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According to the Wikipedia article on convergence of random variables, the above property holds. How can we prove it?

I guess one way would be to use a second property stated in the article, namely, $$X_n \overset{P}{\rightarrow} X,\ Y_n \overset{P}{\rightarrow} Y \implies (X_n, Y_n) \overset{P}{\rightarrow} (X, Y)$$ and subsequently apply the continuous mapping theorem with $g: (x, y) \mapsto xy$. However, the proof for this second property requires definitions of convergence in two dimensions and additional properties of the involved distance metrics.

Can we prove $X_n \overset{P}{\rightarrow} X,\ Y_n \overset{P}{\rightarrow} Y \implies X_n Y_n \overset{P}{\rightarrow} XY$ only using the one-dimensional random variables $X_n, Y_n, X, Y$?

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One way I like, is by using subsequential arguments.

$X_{n}\xrightarrow{P}X$ if and only if for each subsequence $X_{n_{k}}$ there exists a further subsequence $X_{n_{k_{l}}}\xrightarrow{P}X$.

(The above criterion is true for convergence in distribution,i.e. weak convergence as well and is often used in functional analysis context. But note that this subsequential criteria is NOT sufficient for almost sure convergence. For pointwise convergence though, I'm sure you have studied it in real analysis and indeed, the proof of the above fact is essentially the same as the proof for real sequences).

We can use this in the following way.

Let $X_{n_{k}}Y_{n_{k}}$ be an arbitrary subsequence of $X_{n}Y_n$ . Now $X_{n_{k}}\xrightarrow{P} X$ and $Y_{n_{k}}\xrightarrow{P}$ and hence there exists subsequences of $X_{n_{k}}$ and $Y_{n_{k}}$ which converge almost surely to $X$ and $Y$. So chose a common subsequence $n_{k_{m}}$ of $n_{k}$ such that $X_{n_{k_{m}}}\xrightarrow{a.s.}X$ and $Y_{n_{k_{m}}}\xrightarrow{a.s.} Y$

Hence $X_{n_{k_{m}}}Y_{n_{k_{m}}}\xrightarrow{a.s.}XY$ and hence $X_{n_{k_{m}}}Y_{n_{k_{m}}}\xrightarrow{P}XY$

Thus each subsequence has a further subsequence that converges in probability to $XY$ and thus, the whole sequence converges in Probability to $XY$.

Proof of the claim I am using.

One way is clear that convergence in probability implies convergence for all subsequences.

So assume that $X_{n}$ does not converge in probability to $X$. Then there exists $X_{n_{k}}$ such that $P(|X_{n_{k}}-X|>\epsilon)\geq \delta_{0}$ for some $\epsilon>0$, for some $\delta_{0}>0$ and all $k\geq 1$.

Then, for this subsequence, we can find $X_{n_{k_{l}}}\xrightarrow{P}X$ and hence $P(|X_{n_{k_{l}}}-X|>\epsilon)\xrightarrow{l\to\infty} 0$. But this is not possible as $P(|X_{n_{k}}-X|>\epsilon)\geq \delta_{0}$ for all $k\geq 1$.

Hence by contradiction, $X_{n}\xrightarrow{P}X$

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  • $\begingroup$ Thank you for the answer and for additionally proving your claim. What remains non-trivial is the proposition $X_n \overset{P}{\rightarrow} X$ implies that there exists a subsequence with $X_{n_k} \overset{a.s.}{\rightarrow} X$. $\endgroup$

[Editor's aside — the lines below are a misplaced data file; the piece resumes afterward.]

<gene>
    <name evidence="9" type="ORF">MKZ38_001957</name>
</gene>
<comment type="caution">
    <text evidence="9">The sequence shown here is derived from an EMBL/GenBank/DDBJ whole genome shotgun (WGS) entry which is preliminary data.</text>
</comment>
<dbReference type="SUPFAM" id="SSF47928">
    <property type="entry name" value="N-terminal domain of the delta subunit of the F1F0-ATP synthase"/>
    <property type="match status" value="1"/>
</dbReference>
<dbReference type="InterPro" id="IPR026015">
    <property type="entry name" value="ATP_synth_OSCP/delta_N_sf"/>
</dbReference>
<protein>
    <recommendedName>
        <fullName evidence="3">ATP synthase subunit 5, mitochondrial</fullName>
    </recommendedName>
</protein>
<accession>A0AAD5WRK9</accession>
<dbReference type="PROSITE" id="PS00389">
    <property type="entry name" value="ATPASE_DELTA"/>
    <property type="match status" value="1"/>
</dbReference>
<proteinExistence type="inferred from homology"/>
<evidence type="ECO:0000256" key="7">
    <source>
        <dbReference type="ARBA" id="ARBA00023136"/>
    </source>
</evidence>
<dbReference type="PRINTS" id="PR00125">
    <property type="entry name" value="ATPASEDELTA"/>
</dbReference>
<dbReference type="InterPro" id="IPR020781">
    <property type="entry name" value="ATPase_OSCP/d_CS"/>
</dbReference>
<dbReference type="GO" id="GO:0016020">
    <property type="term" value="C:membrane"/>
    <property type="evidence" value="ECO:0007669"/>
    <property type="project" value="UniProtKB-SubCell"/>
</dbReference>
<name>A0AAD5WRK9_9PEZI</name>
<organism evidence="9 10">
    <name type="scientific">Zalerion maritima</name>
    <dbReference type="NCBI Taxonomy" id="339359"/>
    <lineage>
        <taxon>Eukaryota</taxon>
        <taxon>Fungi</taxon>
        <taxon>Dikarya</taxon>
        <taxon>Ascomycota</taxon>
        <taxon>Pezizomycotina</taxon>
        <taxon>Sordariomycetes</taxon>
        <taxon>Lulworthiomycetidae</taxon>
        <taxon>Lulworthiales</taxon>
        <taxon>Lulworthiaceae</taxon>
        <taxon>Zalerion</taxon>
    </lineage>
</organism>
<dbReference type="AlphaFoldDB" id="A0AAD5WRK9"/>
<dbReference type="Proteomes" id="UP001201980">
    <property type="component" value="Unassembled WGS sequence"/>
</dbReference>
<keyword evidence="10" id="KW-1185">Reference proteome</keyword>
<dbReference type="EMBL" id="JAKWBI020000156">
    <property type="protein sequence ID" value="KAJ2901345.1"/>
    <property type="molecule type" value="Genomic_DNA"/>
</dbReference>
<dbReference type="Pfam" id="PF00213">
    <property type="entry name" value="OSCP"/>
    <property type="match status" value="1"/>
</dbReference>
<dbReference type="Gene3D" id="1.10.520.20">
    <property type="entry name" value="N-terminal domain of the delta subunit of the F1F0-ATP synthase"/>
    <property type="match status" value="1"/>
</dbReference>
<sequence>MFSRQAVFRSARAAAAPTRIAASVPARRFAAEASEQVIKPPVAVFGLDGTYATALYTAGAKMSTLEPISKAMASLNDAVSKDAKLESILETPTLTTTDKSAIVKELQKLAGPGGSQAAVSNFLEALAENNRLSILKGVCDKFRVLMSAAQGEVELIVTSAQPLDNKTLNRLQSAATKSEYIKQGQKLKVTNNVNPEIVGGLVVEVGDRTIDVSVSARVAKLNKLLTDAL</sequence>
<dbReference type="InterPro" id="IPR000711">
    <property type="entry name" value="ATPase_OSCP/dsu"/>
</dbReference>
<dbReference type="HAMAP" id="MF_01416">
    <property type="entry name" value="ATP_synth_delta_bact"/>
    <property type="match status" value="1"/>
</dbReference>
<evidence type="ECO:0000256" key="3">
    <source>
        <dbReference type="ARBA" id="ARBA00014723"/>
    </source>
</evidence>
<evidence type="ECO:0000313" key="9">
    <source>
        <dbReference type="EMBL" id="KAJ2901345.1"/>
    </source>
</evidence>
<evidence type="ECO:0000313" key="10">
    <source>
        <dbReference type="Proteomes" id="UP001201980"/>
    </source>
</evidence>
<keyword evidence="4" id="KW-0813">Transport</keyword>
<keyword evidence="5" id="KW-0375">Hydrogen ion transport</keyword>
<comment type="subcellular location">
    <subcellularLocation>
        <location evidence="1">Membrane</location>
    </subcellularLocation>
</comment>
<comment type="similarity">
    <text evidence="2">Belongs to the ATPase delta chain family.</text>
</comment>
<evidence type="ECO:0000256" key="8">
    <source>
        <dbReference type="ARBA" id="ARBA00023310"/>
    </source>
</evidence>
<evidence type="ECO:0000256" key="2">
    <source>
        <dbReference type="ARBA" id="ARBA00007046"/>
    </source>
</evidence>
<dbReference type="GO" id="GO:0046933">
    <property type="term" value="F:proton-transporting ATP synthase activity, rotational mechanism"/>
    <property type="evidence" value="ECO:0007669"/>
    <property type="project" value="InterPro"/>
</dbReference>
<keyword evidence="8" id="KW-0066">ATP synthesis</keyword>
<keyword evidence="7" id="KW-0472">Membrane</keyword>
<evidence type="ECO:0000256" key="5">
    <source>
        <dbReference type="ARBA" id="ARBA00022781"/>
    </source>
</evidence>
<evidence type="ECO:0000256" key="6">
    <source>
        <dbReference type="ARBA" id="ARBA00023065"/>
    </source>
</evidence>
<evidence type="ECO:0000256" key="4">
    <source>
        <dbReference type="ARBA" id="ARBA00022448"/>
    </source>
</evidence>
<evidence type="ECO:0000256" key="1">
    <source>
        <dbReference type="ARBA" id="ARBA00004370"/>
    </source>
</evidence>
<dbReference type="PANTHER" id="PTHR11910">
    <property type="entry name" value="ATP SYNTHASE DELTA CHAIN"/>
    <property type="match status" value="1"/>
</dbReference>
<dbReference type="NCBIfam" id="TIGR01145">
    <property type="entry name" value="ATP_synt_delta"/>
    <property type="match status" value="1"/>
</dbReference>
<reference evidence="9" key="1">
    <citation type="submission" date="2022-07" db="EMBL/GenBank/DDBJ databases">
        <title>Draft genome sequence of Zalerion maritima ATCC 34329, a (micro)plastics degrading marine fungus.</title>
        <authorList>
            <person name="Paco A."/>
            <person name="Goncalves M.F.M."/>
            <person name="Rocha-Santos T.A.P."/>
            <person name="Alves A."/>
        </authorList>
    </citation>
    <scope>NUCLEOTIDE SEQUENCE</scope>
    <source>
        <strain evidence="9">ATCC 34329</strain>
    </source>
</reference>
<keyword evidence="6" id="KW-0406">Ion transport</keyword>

– Lime91
    Commented Jun 6, 2023 at 19:11
  • $\begingroup$ Inductively find $n_{k}$ such that $P(|X_{n_{k}}-X|\geq \frac{1}{k})\leq \frac{1}{2^{k}}$ . Now, let $A_{k}=\{|X_{n_{k}}-X|>\frac{1}{k}\}$ Then, by Borel-Cantelli, you have that only finitely many $A_{k}$'s occur almost surely. So, almost surely, there exists $N_k$ such that $k\geq N_{k}$ means $|X_{n_{k}}-X|\leq \frac{1}{k}$ for all $k\geq N_{k}$. So let $\epsilon>0$ . Now find $k_{0}$ such that $\frac{1}{k_{0}}<\epsilon$ . So for $k\geq N_{k_{0}}$ , you have $|X_{n_{k}}-X|<\epsilon$ and this holds for all $\epsilon$. Thus $X_{n_k}\xrightarrow{a.s}X$ . There, done in the comments itself. $\endgroup$ Commented Jun 6, 2023 at 19:59
  • $\begingroup$ @Lime91 It's not exactly "non-trivial" and it's a Borel-Cantelli argument/technique that you should always keep in mind and in your arsenal. $\endgroup$ Commented Jun 6, 2023 at 20:02
  • $\begingroup$ I think you are using the following: By Borel-Cantelli, we have $P(\limsup A_k) = 0$. Thus, $P((\limsup A_k)^c) = P(\liminf A_k^c) = 1$. After this, I'm trying to digest how you conclude "almost surely, there exists $N_k$ such that $k \geq N_k$ means $| X_{n_k} − X | \leq \frac{1}{k}$". There are just too many indices involved :-) I'll continue tomorrow. $\endgroup$
    – Lime91
    Commented Jun 6, 2023 at 21:59
  • $\begingroup$ What does $x\in\lim\sup$ of a sequence of sets $A_{k}$ mean. It precisely means that $x\in A_{k}$ for infinitely many $k$. And $x\in\lim\inf A_{k}$ means $x\in A_{k}$ for all but finitely many $k$ (In fact this is the definition in set-builder form). So if $P(\lim\sup A_{k})=0$. Then for all $\omega\in(\lim\sup A_{k})^{c}$ (this set has probab. 1 btw), you have that $|X_{n_{k}}(\omega)-X(\omega)|>\frac{1}{k}$ for finitely many $k$. So, there must exist $N_{k}(\omega)$ such that $k\geq N_{k}(\omega)\implies |X_{n_{k}}(\omega)-X(\omega)|\leq\frac{1}{k}$. @Lime91 $\endgroup$ Commented Jun 7, 2023 at 6:14

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